Oct 21, 2011

RJ Lannan of Zone Music Reporter reviews SURRENDER

SURRENDER

For the third time flugel genius Jeff Oster offers an album of astounding audio tracks to which the human ear and the human heart can Surrender. Jeff presented to me eleven electronic, jazz and New Age songs that mystify the soul and allowed me to escape the hum drum, harried world. Trust me, I needed the break. Jeff is not only a master of his instrument, but a production wizard. His method is usually to loop, overlay and echo his flugelhorn into lush soundscapes that make me wonder what he could do with other instruments.

Oster is not only renowned for his previous two albums, Released and True, but also as a perpetually sought after sideman on the recordings of Will Ackerman's Imaginary Road Studios. Joining him on the album is noted New Age vocalist Diane Arkenstone and Bryan Carrigan who not only co-wrote eight of the songs and co-produced the album, but also added his multi-talented skills on drum programming. Surrender delves into the blending of contemporary music with a special mix of ambient and electronic tracks. It is not uncharted territory for Jeff, but this albums seems to have a new cohesiveness and tighter production values. I liked it from the first note. 

The first cut All That Matters starts out with a very strong bass line and a muted horn lead. There are some sparkling synth washes and a breathy vocal in the background, but the layer or two of horns really captured my interest. Listening to this track, for me, was like watching a favorite movie. I had to listen again and again to hear all the subtle nuances buried in the notes. If there is one thing I have learned, it is that everything matters, so this is it, musically. 

Voce Quer Dançar (You Want to Dance) is typical Oster. With a rush of ocean waves, a sensuous whisper and a strata or two of flugelhorn, the tune invited me to participate in the dance. It had a swaying framework of sound and a gentle beat with just enough bump to get my toe tapping. This is what Mozart really meant when he suggested "a little night music".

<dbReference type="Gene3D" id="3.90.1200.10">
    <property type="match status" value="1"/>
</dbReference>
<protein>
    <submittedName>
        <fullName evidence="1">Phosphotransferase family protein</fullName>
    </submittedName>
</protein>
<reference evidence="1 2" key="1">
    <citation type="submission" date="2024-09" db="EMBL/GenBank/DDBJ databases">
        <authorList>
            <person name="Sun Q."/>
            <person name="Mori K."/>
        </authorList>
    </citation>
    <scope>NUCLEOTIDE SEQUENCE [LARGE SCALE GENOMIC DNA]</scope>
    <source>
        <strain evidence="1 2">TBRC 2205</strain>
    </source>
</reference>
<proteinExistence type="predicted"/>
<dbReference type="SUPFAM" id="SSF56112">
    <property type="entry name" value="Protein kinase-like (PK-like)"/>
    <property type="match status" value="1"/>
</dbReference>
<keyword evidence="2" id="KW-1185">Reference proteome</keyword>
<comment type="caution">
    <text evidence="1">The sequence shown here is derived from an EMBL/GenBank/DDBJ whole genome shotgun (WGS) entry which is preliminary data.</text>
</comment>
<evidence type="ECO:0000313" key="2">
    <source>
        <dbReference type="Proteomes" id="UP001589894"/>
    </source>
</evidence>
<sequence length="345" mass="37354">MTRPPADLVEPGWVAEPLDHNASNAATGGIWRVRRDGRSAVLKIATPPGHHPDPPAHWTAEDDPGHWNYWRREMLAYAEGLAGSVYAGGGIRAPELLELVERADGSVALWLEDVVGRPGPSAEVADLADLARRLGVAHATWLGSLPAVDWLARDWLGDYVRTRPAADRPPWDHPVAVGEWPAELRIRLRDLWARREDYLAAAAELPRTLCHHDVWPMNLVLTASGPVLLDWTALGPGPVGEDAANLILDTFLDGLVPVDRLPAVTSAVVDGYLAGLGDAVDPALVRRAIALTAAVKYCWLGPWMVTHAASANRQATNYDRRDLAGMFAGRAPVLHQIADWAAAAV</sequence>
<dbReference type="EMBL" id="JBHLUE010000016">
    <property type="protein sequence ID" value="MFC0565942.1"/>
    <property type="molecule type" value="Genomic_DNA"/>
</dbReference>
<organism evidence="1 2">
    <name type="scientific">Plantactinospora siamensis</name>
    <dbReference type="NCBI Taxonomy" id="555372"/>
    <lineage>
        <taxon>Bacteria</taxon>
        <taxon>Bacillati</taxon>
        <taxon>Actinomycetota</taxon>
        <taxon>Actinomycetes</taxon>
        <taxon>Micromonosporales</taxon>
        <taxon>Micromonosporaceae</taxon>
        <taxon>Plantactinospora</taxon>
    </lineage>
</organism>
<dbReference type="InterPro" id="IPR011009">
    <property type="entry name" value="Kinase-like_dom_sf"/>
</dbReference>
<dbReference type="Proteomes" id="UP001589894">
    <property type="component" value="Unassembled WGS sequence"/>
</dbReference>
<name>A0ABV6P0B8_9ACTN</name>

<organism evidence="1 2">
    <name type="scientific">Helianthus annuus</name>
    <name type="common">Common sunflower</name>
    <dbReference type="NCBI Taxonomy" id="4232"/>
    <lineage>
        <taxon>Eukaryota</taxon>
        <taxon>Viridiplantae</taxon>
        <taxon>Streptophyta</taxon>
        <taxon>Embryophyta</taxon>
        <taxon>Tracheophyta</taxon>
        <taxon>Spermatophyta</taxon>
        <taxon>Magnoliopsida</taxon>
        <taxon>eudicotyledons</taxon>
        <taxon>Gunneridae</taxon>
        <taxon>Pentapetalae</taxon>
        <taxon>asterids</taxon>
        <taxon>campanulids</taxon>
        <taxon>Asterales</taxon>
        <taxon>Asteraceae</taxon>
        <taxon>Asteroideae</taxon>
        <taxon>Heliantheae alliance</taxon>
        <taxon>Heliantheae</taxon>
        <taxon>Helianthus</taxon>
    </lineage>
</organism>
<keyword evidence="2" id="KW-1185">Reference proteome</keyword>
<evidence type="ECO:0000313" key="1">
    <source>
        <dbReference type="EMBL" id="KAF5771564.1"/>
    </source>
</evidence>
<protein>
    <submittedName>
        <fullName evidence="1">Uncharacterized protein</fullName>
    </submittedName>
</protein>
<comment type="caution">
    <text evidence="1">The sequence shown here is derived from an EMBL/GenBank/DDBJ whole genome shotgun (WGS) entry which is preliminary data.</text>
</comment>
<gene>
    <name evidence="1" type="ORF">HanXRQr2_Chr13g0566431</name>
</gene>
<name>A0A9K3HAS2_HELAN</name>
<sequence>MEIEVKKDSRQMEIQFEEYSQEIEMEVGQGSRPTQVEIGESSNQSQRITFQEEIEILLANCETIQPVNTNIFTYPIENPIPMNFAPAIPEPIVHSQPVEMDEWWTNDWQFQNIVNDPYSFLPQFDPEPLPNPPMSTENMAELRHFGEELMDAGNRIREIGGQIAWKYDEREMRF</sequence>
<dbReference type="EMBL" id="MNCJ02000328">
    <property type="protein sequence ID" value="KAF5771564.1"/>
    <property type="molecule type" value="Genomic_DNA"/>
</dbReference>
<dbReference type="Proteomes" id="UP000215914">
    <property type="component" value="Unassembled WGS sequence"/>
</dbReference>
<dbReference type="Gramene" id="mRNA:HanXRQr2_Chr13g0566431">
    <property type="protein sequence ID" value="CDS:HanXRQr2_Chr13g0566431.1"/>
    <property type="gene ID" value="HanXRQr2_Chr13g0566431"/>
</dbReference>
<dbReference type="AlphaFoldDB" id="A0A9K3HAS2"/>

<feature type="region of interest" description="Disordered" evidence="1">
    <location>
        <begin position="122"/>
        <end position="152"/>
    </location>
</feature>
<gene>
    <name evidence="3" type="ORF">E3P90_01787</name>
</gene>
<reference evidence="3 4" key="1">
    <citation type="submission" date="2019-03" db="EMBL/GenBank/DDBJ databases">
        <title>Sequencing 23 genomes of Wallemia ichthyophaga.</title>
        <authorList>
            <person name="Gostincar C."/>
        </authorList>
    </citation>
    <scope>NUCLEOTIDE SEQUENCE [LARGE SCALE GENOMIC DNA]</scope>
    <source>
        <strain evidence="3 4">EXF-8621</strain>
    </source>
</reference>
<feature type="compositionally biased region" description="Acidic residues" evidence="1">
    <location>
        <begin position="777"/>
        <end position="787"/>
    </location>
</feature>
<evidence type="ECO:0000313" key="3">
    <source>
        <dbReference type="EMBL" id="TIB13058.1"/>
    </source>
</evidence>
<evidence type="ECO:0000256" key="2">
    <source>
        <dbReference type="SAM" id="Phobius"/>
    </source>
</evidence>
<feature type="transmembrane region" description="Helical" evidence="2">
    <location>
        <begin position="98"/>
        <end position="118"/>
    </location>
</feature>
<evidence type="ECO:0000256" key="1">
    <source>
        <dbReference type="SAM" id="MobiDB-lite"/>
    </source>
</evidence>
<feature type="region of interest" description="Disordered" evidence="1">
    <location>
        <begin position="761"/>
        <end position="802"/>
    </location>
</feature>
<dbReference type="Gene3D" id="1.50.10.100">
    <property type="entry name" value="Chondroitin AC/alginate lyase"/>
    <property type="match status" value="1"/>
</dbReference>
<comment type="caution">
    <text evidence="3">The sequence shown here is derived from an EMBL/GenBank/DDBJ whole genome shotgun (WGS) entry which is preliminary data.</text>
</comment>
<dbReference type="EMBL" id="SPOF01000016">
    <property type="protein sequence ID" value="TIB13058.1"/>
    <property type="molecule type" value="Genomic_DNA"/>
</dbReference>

In Essence of Herb, Jeff takes up the trumpet in a tribute to the great horn player Herb Alpert. Alpert, from humble beginnings founded one of the most successful independent record labels of the sixties, namely A&M Records. Strangely, Alpert's most successful album (Rise) has a one word title and all of Jeff's albums have one word titles. Coincidence?

If you take advantage of what is naturally around you, you will always face lessening resistance. The title tuneSurrender suggests that you can surrender or take advantage of the influences around you. It is alright to dance when the music moves you. It is alright to smile when you meet a stranger. And it is a good thing to go with your heart.

Theology of Success had a pronounced electronic wash and then the busy flugelhorn flies in. The beat was something Gloria Estefan would have loved. Surprisingly, the tempo and mood changes from within the song and a cryptic vocal emerges from the sound track. This is one I turned up as I drove down the road.

The intro to Beautiful Silence reminded me of a music box and it became a favorite. Although the liner notes suggested that Surrender felt like Miles Davis meets Enya, this was one of the few songs that actually had a New Age feel to it. Gotta love those spin doctors. The song was exquisite in its depth and intricacy. I have learned however if you listen close enough with your heart, there is very little silence in the universe. I always hear music.

Enlightened Darkness is a bit off the beaten path for a Jeff Oster song, and I absolutely loved it. It starts out with throaty male chant, then Diane Arkenstone chimes in with her breathless vocal and the flugelhorn echoes throughout. Even after it fades away, I could still hear it in the air. Although dark at times, it still breeds introspection.

There is just enough jazz influences to draw the jazz crowd and plenty of instrumentals to satisfy several alternate genres fans. Contemporary music lovers will love this. Overall, the music is just fun to play and listen to. If you are anything like me, you will be in awe as you listen to Jeff Oster music and wonder, "How did he do that?"

Rating: Very Good   Very Good

- reviewed by RJ Lannan on 10/21/2011

view review here:  Zone Music Reporter

Tumblr